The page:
My head was humming when I woke. I could smell wet ash and blood. I lay on a lumpy mattress, covered in several blankets. It was an effort to pull my arm out from under them and look at my hand. My hand trembled, but my eyesight seemed fine. I felt of my face. I seemed to have several small, stinging scratches, and my nose felt sore.
“May have bashed it against something when I was hauling you out from under the curtain,” said a deep, male voice. “I apologize.”
I struggled to a sitting position and looked around. The mattress sat on the floor in the back of a rectangular room. Two walls were white, painted cinder block. Another was drywall with a wooden door in the center. The far wall hid beneath several electrical boxes, framing an open door nearly hidden by the bulk of a very large man. His hair was dark and just long enough to curl. His eyes glowed a wolfish gold in his dark caramel face. Each ear sported two gold rings I could have slipped easily onto my thumbs. His blue golf shirt and jeans were snug over heavy muscles. He looked like he’d been told to “blend in”. I wondered if that was the idea of the smaller, blonder fellow sitting at the card table in the room’s center. Him I knew. Tag.
Tag snorted into the pre-packaged Caesar salad he stabbed at with a plastic fork. “Don’t apologize to her. It’s her bloody fault any way you put it.”
Tag was looking neglected. His flaxen hair was getting shaggy enough to hide his eyebrows, and his whiskers were growing in. He was dressed dapper in a white dress shirt, the French cuff sleeves rolled neatly away from his food. Over this was a pinstriped, double-breasted vest with dress slacks to match. Upon closer inspection, though, I could see he looked wrinkled liked he’d slept in it all, and his wingtips were scuffed.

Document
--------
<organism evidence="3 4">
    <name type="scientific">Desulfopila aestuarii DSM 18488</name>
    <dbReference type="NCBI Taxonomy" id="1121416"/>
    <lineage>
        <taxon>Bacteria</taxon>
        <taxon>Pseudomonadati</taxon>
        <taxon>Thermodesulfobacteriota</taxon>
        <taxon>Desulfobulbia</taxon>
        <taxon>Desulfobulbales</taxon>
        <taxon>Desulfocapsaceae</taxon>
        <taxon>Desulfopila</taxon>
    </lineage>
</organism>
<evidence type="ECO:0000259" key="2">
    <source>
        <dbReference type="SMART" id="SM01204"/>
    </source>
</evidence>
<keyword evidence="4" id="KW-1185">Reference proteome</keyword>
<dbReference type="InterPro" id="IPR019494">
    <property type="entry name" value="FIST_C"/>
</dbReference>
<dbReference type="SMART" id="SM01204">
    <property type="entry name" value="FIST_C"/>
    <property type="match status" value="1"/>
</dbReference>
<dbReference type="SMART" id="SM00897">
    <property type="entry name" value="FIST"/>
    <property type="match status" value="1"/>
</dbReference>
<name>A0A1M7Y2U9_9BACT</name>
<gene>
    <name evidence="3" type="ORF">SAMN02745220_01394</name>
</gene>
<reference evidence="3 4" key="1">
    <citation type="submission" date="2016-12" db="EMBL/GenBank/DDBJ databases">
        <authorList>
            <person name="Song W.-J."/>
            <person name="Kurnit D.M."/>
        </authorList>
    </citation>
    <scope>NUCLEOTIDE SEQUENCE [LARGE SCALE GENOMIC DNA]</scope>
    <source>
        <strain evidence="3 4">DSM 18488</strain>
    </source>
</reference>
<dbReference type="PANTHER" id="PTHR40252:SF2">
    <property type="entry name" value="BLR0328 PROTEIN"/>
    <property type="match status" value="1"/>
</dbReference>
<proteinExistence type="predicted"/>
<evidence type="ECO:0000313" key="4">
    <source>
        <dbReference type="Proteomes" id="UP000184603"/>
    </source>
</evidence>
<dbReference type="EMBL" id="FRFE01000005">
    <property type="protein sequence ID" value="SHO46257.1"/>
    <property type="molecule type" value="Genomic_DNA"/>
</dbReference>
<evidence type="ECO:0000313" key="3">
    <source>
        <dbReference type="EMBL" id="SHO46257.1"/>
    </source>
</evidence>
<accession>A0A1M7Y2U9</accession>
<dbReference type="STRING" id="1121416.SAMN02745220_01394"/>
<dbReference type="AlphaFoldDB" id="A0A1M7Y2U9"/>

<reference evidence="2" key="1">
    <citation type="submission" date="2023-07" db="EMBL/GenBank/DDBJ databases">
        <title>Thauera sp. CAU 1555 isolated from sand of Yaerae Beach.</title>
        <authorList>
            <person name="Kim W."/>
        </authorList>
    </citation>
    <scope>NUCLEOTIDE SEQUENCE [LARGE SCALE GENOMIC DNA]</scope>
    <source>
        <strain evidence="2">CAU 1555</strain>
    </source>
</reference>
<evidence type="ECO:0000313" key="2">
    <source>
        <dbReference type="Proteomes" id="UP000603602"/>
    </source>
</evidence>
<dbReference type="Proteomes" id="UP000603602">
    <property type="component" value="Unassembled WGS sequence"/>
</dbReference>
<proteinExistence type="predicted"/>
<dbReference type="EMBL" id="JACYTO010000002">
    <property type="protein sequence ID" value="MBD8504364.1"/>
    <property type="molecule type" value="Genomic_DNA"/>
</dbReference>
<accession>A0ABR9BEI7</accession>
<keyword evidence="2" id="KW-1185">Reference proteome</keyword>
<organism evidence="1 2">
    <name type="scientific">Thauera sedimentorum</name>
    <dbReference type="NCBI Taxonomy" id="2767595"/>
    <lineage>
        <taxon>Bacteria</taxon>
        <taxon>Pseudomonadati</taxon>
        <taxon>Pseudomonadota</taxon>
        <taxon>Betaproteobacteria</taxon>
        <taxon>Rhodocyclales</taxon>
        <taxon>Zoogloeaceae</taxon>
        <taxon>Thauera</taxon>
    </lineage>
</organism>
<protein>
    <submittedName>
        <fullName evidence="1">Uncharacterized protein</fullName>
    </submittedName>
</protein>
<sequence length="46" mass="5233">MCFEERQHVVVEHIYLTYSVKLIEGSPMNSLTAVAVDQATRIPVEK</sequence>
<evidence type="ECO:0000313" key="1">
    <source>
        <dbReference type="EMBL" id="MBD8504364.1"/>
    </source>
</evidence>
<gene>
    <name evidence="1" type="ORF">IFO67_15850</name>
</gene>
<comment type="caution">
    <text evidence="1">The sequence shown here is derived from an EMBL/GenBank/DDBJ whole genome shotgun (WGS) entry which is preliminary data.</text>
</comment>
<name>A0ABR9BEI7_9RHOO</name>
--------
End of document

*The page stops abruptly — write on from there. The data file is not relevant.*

“Give you a long night, did I?” I quipped. The effect was spoiled by my voice’s scratchiness and the cough at the end. I looked around for water. No dice.
Tag stopped chewing and glared at me.
“It wasn’t my idea,” I added when the coughing stopped. “Y’all have any water to drink?”
“Oh, pardon me,” the big guy said. He ducked back out of the room.
Tag finished chewing and tossed his fork into the remains of his… lunch? I looked at my wrist. My watch was gone.
“It melted. So did your necklace and half the theater.”
I gaped at him, rubbing my wrist and chest and around my neck. I wasn’t burned anywhere that I could tell. Was it because I’d used my own energy, somehow? Had I managed a ward after all? “I… Did everyone get out?”
“The humans were fine. Several said they thought the place was struck by lightning, and only two even remembered you were the one there giving the lecture.”
“But, that’s good, right?”
“There was no storm that night. It was clear. Also, we want them to remember you were there, or there’s no point. We need witnesses to this mess. The fact that you’re pulling in vampires old enough to glamour a theater full of people isn’t working in our favor. Neither does your pulling the bloody building down on top of them. You’re supposed to have more control than this.” He shook his head. “I can’t believe how poorly this went.”
“None of the normal people are dead, and neither are any of us. I think it went sort of okay…”
“Do you know how long you were in that bed?” Tag asked.
I swallowed, feeling my body temperature drop at that question.
“Three days. We’re in a bloody basement, doll. Do you know why? Because we were afraid if you didn’t wake well, we’d be in trouble and so would this building. Or the block, for all we know. You’ve unlocked something, and you’re not prepared to use it. It’s your fault for not saying something more clearly if you weren’t ready.”
I looked down at my hands. “Who did the vampire kill?”
“He didn’t attack anyone in the theater but you.”
“He was covered in blood when he walked in.”
“There’s no way we can check that until a body turns up. According to our large friend, you vaporized the vampire with a sunbeam.”
Not all my own energy, then. I’d be dead, not bed-ridden—even I knew that.